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Justin Amash taunts Donald Trump Jr. over primary threat — ‘If it’s what you say I love it’


Rep. Justin Amash, R-Mich., listens to debate on Capitol Hill in Washington, Wednesday, June 12, 2019. (J. Scott Applewhite/AP)

Republican rebel Justin Amash taunted Donald Trump Jr. for backing his primary opponent — and reminded the world about Junior’s role in playing footsie with the Russians during his dad’s 2016 campaign.

The lone GOP lawmaker to support President Trump’s impeachment warned Don Jr. that he’s ready to make his conduct a prime campaign issue in the unfolding Grand Rapids rumble for his seat in Congress.

“if it’s what you say I love it especially later in the summer,” Amash wrote on Twitter.

President Trump slammed Amash, a Tea Party conservative, as a “lightweight” after he said special counsel Robert Mueller’s report offers ample evidence of impeachable offenses.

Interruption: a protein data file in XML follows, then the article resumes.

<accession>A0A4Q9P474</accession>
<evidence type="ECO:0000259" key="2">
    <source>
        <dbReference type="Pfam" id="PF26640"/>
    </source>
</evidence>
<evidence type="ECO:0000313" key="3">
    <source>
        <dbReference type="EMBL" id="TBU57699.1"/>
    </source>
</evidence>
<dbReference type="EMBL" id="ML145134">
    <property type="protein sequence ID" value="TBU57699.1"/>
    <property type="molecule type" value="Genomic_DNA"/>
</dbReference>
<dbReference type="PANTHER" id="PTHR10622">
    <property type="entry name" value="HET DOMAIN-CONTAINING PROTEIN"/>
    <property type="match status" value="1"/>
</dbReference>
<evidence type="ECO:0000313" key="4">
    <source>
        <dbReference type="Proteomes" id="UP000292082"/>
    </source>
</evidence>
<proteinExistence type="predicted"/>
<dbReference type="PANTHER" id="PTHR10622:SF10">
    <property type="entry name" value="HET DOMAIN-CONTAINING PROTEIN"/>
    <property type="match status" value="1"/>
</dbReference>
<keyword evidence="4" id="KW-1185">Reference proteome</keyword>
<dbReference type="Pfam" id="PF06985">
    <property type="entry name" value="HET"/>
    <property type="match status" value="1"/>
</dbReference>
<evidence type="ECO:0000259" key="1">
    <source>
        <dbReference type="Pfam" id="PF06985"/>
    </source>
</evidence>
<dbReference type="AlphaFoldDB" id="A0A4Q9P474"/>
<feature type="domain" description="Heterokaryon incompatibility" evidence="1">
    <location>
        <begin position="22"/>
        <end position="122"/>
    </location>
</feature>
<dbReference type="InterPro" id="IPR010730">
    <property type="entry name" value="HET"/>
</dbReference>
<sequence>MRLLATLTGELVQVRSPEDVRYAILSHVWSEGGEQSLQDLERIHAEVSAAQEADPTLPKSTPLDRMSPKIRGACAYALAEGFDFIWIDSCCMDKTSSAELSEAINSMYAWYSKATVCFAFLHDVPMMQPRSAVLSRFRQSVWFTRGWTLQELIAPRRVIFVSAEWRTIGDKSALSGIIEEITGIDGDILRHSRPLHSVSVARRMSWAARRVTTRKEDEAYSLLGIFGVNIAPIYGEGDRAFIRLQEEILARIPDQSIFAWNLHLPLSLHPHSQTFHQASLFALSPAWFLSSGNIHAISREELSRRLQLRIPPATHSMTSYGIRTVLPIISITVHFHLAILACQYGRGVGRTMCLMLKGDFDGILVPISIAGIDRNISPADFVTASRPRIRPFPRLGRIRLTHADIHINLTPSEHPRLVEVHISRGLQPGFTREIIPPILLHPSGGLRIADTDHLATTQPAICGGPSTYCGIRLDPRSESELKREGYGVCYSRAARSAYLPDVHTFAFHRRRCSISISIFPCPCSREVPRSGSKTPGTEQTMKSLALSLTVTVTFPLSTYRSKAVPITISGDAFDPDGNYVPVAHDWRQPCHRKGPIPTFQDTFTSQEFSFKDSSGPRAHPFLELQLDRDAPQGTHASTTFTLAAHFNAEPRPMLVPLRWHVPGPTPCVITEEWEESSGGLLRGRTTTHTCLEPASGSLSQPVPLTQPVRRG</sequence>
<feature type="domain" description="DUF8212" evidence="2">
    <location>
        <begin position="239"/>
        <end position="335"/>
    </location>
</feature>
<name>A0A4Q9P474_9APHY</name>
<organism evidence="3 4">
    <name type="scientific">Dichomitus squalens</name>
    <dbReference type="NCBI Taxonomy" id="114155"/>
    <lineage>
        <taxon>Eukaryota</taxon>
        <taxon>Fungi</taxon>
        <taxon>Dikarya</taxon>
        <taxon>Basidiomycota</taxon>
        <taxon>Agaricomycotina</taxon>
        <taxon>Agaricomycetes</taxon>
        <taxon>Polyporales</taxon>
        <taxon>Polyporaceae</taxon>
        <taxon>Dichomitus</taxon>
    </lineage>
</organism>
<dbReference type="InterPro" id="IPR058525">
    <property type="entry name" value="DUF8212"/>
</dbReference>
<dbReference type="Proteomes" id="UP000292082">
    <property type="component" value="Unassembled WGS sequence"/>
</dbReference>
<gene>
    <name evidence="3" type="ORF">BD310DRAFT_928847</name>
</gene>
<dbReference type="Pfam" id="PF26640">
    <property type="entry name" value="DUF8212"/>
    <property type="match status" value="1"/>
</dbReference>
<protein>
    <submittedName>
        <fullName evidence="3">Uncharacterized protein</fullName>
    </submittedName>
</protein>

Don Jr. was touting a Republican poll that put Amash trailing a pro-Trump lawmaker who plans to challenge him in a GOP primary next year. Democrats are also eyeing the western Michican district, which Amash has generally won by a margin of less than 10% since first winning election in 2010.

Amash signaled he has no plans to go down without a fight.

His tweet was a biting reference to Don Jr.'s email to intermediaries promoting a meeting with Russians peddling dirt on Hillary Clinton. The presidential son and campaign official went on to coordinate the meeting at Trump Tower in one of the most damning episodes of Trump cooperation with Russians looking to interfere in the presidential campaign.

The Russia collusion issue got a huge new push by President Trump when he brazenly admitted that he would accept dirt again from a foreign power on rivals in the 2020 election. Critics blasted that as a virtual invitation for a new round of interference by Russia or other foreign powers seeking to manipulate Trump for their own interests.

Although Republican voters remain overwhelmingly in Trump’s corner, an outspoken intraparty opponent like Amash could spell trouble for Trump, who needs near unanimous backing among GOP loyalists to win reelection.